CAIRO – I came home to shout Kifaya.
Ever since December when a small group of demonstrators began using the word at a protest in Cairo that was unprecedented for its focus on internal issues, I have feverishly followed news from Egypt from my New York flat.
What they lacked in the numbers of Beirut’s demonstrations in the aftermath of Rafik al-Hariri’s assassination, the Egyptian demonstrations made up in significance. Egypt is considered the country with the most political clout in the Arab world – talk about ripple effect.
My father would tell me in phone calls home how bold opposition newspapers had become and daily I visited Egyptian blogs – run mainly by young men and women – to read first hand accounts of the protests.
And so I came home to see things for myself and on Wednesday I finally got a chance to say Kifaya when I joined about 300 Egyptians at a demonstration in the poor neighbourhood of Shubra.
In returning to Cairo to march with my compatriots who weekly violate Emergency Laws that bar demonstrations I was merely walking in the steps of my grandfather who was arrested for protesting against the British occupation of Egypt more than 70 years ago.
In Shubra, at first everyone stood on a street corner, chanting slogans in support of reform and change in Egypt.
Riot police that had confined previous demonstrations to one spot were nowhere to be seen. Emboldened, protestors pushed ahead and for the first time since the protests began in December, took their message to the street.
About a hundred government supporters marched in parallel to us. Only a thin line of traffic police dressed in their white summer uniforms separated them from us. The police’s only battle was to help buses full of stunned passengers snake their way through our march. I have never seen anything like it in Cairo before.
It reminded me of a photograph of a demonstration in London that has earned a place in our family album. My parents took it when they first arrived in London for their post-graduate studies. They had never seen police lining the streets to open roads for protestors before.
“You might have a point about Rice’s speech,” Alaa Abdel Fattah, 23, an activist told me, grinning and taking pictures of us in Shubra. Just two days before our demonstration, Condoleezza Rice was in Egypt on her first trip as secretary of state. In a speech on reform in the Arab world, Rice said peaceful democracy supporters should be free from violence.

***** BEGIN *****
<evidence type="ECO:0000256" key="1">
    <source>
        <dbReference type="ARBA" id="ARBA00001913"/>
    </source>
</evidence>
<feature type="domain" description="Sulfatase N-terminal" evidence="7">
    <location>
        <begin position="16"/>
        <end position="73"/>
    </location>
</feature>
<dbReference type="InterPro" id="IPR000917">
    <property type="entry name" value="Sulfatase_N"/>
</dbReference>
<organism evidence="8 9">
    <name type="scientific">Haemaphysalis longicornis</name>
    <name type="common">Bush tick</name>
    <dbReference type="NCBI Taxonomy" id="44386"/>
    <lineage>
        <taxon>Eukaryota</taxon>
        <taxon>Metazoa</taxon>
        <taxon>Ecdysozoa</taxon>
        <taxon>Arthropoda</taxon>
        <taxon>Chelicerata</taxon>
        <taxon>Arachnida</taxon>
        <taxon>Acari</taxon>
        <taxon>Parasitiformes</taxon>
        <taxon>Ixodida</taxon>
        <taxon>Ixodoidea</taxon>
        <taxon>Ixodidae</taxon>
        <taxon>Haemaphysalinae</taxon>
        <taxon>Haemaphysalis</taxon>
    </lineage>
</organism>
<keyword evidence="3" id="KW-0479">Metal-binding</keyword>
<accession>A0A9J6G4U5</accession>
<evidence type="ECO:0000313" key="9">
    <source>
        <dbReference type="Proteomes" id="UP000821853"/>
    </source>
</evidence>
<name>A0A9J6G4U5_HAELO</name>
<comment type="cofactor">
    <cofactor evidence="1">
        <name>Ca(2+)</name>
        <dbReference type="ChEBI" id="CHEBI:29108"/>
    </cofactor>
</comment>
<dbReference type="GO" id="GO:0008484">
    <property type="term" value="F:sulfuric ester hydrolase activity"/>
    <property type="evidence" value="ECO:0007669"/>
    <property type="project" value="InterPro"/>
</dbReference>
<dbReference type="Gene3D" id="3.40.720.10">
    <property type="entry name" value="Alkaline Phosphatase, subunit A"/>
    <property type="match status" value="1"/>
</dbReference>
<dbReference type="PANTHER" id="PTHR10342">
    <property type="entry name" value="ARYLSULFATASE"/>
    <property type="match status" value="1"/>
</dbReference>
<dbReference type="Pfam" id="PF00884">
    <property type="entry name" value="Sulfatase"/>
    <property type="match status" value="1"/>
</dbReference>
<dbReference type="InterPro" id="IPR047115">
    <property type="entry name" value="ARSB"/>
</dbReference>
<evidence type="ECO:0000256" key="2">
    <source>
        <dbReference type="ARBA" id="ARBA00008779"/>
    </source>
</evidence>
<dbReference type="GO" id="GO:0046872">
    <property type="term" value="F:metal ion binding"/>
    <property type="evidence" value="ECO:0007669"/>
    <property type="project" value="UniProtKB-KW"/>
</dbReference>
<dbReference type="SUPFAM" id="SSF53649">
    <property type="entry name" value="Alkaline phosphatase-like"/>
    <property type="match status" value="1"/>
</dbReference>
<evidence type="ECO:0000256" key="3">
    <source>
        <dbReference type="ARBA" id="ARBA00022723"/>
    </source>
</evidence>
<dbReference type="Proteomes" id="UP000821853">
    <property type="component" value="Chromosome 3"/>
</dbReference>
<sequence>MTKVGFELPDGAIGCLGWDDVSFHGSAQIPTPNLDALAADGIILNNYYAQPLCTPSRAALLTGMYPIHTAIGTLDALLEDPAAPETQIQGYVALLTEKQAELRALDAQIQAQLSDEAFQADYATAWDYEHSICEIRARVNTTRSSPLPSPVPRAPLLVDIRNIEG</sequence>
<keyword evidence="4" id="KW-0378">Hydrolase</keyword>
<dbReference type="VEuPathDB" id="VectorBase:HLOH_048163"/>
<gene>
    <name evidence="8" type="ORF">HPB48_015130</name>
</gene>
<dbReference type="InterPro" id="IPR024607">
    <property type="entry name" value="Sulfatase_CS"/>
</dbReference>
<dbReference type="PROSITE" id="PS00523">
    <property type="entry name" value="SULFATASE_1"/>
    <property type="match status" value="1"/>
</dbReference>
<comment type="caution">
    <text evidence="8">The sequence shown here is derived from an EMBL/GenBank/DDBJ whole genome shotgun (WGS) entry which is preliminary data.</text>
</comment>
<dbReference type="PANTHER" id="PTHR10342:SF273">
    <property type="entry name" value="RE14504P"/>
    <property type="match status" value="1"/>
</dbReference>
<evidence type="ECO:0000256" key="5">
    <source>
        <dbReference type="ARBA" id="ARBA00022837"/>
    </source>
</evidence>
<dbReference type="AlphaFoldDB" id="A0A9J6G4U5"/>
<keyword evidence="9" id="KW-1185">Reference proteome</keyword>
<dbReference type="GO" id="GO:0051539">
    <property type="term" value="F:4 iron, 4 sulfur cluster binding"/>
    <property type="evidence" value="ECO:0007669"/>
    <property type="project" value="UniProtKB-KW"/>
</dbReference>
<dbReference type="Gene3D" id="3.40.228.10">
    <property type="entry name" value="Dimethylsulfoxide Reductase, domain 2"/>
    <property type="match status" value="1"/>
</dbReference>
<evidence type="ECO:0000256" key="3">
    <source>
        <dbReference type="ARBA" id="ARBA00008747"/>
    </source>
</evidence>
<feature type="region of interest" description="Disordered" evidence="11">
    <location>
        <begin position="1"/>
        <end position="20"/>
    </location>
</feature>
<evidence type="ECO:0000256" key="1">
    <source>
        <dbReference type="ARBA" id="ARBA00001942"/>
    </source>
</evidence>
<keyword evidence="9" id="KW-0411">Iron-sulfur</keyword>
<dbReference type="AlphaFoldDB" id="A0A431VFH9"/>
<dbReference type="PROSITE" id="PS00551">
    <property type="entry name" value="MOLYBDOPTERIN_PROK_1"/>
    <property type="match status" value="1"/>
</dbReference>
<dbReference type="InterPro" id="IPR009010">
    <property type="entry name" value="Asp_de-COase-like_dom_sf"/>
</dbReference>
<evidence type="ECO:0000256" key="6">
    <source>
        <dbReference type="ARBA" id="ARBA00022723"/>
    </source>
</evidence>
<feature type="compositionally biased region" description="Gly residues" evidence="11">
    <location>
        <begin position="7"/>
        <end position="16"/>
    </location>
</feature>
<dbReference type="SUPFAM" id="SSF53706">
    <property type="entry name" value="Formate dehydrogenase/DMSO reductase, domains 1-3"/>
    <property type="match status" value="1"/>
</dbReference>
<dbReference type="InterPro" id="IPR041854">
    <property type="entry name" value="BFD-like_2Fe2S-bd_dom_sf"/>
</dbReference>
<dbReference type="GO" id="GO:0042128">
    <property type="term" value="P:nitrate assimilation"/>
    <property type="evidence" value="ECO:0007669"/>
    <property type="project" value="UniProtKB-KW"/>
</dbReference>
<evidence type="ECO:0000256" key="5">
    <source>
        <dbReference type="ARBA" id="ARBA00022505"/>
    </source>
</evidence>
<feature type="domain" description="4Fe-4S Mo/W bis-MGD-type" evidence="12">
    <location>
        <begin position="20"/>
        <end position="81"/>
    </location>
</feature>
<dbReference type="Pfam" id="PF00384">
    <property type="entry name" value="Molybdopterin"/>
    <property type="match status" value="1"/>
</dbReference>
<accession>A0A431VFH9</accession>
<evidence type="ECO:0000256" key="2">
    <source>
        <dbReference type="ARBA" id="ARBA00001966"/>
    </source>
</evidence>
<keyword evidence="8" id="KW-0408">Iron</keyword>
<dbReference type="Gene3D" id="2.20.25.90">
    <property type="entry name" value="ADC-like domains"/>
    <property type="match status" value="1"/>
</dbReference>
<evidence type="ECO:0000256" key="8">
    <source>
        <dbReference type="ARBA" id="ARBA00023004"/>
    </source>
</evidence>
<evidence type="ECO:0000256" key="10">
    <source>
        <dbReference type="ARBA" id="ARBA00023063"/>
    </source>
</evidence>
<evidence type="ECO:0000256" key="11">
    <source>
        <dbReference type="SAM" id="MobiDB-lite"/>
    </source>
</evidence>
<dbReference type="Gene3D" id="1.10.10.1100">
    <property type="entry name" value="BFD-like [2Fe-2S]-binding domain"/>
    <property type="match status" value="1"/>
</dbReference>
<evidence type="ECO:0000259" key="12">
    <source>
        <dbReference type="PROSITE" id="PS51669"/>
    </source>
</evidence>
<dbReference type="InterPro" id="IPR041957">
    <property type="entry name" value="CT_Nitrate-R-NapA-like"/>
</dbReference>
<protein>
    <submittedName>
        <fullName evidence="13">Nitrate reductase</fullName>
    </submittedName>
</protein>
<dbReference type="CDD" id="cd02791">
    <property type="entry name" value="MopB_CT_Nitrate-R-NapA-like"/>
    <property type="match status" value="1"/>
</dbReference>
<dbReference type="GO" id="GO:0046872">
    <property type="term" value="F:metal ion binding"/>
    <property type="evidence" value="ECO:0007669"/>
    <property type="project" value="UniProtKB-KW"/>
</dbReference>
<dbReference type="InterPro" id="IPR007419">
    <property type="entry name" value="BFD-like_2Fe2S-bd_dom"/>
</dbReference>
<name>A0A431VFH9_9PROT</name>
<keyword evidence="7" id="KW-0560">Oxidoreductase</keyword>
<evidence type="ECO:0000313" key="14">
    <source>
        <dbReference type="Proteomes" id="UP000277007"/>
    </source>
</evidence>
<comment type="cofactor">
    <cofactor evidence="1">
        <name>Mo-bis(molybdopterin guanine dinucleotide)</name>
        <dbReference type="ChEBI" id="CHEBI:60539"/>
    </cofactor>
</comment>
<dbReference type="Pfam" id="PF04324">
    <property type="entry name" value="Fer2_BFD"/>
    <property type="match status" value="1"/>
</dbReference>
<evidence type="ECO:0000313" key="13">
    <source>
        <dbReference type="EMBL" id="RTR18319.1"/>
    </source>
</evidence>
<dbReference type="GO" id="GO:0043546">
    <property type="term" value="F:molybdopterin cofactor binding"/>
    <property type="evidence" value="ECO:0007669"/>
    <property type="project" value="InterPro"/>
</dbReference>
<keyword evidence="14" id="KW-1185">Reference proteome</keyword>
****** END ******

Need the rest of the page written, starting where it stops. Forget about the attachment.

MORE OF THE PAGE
Just hours before the demonstration, I had asked Alaa over lunch if he thought U.S. pressure would help Egypt’s reformers. He said he was more concerned with changing Egypt’s political system from the bottom up. Only Egyptians could do that, he said.
It was clear from the march through Shubra that a diverse group of Egyptians shared his concern. There was a grandfather and two of his grandchildren who alternated holding a sign that read “Freedom Now” while other men and women at the march cut across Egypt’s political and class spectrum
It was a thrill to finally join my fellow Egyptians in expressing our desire to usher a renaissance of the vibrant and energetic political culture that Egypt enjoyed last century. It is a desire borne out of love for Egypt. Government supporters hurled taunts of “traitors” at us but our chanting drowned out their tired argument that we were any less Egyptian for calling for reform.
My meeting with Alaa and his wife Manal, who together publish “Manal and Alaa’s Bit Bucket” a blog that covers reform news in Egypt, as well as several other young people at the demonstration clearly highlighted the growing number of young Egyptians who are politically active today. Alaa and Manal grew up in political families and so politics runs in their blood. But many other young people have only recently become politicized.
As the march in Shubra wound down, Shubra resident Mostafa, 28, asked Alaa where the next one would be. He had been waiting for a friend at a coffee shop when he heard a traffic policeman talk about a demonstration and decided to join us.
“I’ve been waiting for something like this for years. We’ve had enough. There isn’t a family in Egypt that hasn’t suffered unemployment. Everyone’s under so much stress it makes them sick. People are fed up. Kifaya,” Mostafa said.
Soumayya, 25, recently joined a woman’s group that focuses on encouraging women to be politically active. “I used to be like all other Egyptians. I was silent about poverty, silent about oppression, silent when we couldn’t afford to get married but when I saw what they did on May 25, I realized that they wouldn”t even leave the clothes on our bodies alone. I had to do something and become involved."
On May 25 Egyptians voted on a referendum on whether multiple candidates should run in presidential elections slated for later this year. On that day, government supporters beat pro-reform demonstrators, groped, and molested women.
Taghreed, 20, a computer science-engineering student from Shubra said our demonstration through her neighborhood was a “great victory” because we managed to march through the street. She is a founder of the youth wing of the reform movement. She became politicized when she saw her mother die in hospital after a nurse”s mistake. She said seeing patients lying on the floor because there weren”t enough beds pushed her into politics.
Taghreed said she knows she”ll be unemployed when she graduates and that even if she finds a job, an engineer on her first job makes 117 Egyptian pounds – hardly enough to live on.
"I protest because I want social justice. I want to live like a human being,” Taghreed said.
It was my honour to say kifaya with Taghreed, Soumayya, Mostafa, Alaa and Manal.